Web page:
Uber Will Cap Price Surges During Emergencies

A blog about business and economics.
July 8 2014 4:45 PM

Uber Will Cap Price Surges During Emergencies

451565450-in-this-photo-illustration-the-new-smart-phone-taxi-app
Uber's phone app.

Photo by David Ramos/Getty Images

Uber has agreed to drop one of its most controversial policies when disaster strikes. New York state Attorney General Eric Schneiderman announced this afternoon that the ride-sharing company known for adjusting fares based on demand—a model known as dynamic pricing—will cap its price surges during emergencies to comply with a New York law against price gouging in times of need. Schneiderman said in a statement that Uber will adopt a similar policy nationwide.

The relevant New York law was passed in the winter of 1978-79 in order to protect consumers from rising oil prices. In general, it aims to prevent merchants from imposing extreme price hikes during an "abnormal disruption of the market" caused by "extraordinary adverse circumstances":

For purposes of this section, the phrase "abnormal disruption of the market" shall mean any change in the market, whether actual or imminently threatened, resulting from stress of weather, convulsion of nature, failure or shortage of electric power or other source of energy, strike, civil disorder, war, military action, national or local emergency, or other cause of an abnormal disruption of the market which results in the declaration of a state of emergency by the governor.
Advertisement

Uber will not totally eliminate dynamic pricing during emergencies but will instead cap how high its rates can go based on what it charged consumers over the previous two months. The agreement between Uber and the AG's office states that if Uber employs price surging during an "abnormal disruption of the market" it will go no higher than the fourth-highest price charged in the area (all on different days) over the past 60 days. So if Uber's highest surges were 5X, 4.25X, 3.75X, and 2.5X in that period, it could charge no more than 2.5X during the emergency.

Of course none of this has any bearing on Uber's pricing practices during non-emergency times. That means you might still get stuck with a $100 bill on a snowy Friday night—and that's OK. Uber's dynamic pricing practices are generally a great way of bringing demand for car services in line with supply. But in case a hurricane devastates Manhattan or aliens invade the Financial District, one thing you won't have to worry about is the price of that Uber ride home.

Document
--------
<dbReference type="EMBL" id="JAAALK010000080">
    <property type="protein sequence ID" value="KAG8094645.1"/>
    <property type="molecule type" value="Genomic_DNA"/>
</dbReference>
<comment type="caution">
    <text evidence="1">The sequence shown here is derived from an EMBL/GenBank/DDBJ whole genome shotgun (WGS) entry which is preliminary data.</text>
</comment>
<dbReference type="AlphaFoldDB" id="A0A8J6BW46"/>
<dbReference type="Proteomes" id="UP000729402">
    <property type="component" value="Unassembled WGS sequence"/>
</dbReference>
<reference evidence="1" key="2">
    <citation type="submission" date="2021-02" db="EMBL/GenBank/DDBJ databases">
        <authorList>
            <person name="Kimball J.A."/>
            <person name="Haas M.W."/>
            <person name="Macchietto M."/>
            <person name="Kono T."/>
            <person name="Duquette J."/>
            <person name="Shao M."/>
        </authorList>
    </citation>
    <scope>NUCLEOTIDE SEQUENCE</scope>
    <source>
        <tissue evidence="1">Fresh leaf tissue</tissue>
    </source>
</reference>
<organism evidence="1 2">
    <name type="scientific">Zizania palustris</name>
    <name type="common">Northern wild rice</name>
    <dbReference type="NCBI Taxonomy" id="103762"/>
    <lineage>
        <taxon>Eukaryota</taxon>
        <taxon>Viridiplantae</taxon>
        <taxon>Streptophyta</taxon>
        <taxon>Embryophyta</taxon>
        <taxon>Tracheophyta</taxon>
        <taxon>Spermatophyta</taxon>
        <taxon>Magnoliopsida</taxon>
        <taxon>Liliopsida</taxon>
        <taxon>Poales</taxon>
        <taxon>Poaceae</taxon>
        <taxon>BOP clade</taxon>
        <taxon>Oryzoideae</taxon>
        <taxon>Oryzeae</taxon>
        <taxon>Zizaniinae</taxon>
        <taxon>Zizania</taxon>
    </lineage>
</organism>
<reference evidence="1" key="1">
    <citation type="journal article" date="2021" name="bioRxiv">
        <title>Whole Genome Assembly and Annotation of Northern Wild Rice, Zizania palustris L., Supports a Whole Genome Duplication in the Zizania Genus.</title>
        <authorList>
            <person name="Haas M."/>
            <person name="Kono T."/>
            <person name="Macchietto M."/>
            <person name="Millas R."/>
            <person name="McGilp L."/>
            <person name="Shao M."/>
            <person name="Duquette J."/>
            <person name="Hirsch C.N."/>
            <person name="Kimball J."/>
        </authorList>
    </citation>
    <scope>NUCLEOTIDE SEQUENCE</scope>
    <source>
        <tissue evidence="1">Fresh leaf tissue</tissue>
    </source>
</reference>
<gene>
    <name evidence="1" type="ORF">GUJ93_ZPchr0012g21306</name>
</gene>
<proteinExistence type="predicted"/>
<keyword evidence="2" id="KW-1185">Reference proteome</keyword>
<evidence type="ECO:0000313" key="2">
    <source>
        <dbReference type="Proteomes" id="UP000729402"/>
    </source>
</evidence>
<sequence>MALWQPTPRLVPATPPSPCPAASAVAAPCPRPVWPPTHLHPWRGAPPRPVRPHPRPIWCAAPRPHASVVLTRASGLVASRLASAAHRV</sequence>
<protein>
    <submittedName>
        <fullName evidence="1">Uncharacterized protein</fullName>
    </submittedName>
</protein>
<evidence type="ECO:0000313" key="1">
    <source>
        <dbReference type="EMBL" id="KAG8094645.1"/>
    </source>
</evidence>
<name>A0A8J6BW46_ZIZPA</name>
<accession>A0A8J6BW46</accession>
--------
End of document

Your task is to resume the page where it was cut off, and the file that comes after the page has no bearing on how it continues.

Alison Griswold is a Slate staff writer covering business and economics.

TODAY IN SLATE

Foreigners

The World’s Politest Protesters

The Occupy Central demonstrators are courteous. That’s actually what makes them so dangerous.

The Religious Right Is Not Happy With Republicans  

The XX Factor
Oct. 1 2014 4:58 PM The Religious Right Is Not Happy With Republicans  

The Feds Have Declared War on Encryption—and the New Privacy Measures From Apple and Google

The One Fact About Ebola That Should Calm You

It spreads slowly.

These “Dark” Lego Masterpieces Are Delightful and Evocative

Crime

Operation Backbone

How White Boy Rick, a legendary Detroit cocaine dealer, helped the FBI uncover brazen police corruption.

Politics

Talking White

Black people’s disdain for “proper English” and academic achievement is a myth.

Activists Are Trying to Save an Iranian Woman Sentenced to Death for Killing Her Alleged Rapist

Piper Kerman on Why She Dressed Like a Hitchcock Heroine for Her Prison Sentencing

  News & Politics
Politics
Oct. 1 2014 7:26 PM Talking White Black people’s disdain for “proper English” and academic achievement is a myth.
  Business
Moneybox
Oct. 1 2014 2:16 PM Wall Street Tackles Chat Services, Shies Away From Diversity Issues 
  Life
Outward
Oct. 1 2014 6:02 PM Facebook Relaxes Its “Real Name” Policy; Drag Queens Celebrate
  Double X
The XX Factor
Oct. 1 2014 5:11 PM Celebrity Feminist Identification Has Reached Peak Meaninglessness
  Slate Plus
Behind the Scenes
Oct. 1 2014 3:24 PM Revelry (and Business) at Mohonk Photos and highlights from Slate’s annual retreat.
  Arts
Brow Beat
Oct. 1 2014 9:39 PM Tom Cruise Dies Over and Over Again in This Edge of Tomorrow Supercut
  Technology
Future Tense
Oct. 1 2014 6:59 PM EU’s Next Digital Commissioner Thinks Keeping Nude Celeb Photos in the Cloud Is “Stupid”
  Health & Science
Science
Oct. 1 2014 4:03 PM Does the Earth Really Have a “Hum”? Yes, but probably not the one you’re thinking.
  Sports
Sports Nut
Oct. 1 2014 5:19 PM Bunt-a-Palooza! How bad was the Kansas City Royals’ bunt-all-the-time strategy in the American League wild-card game?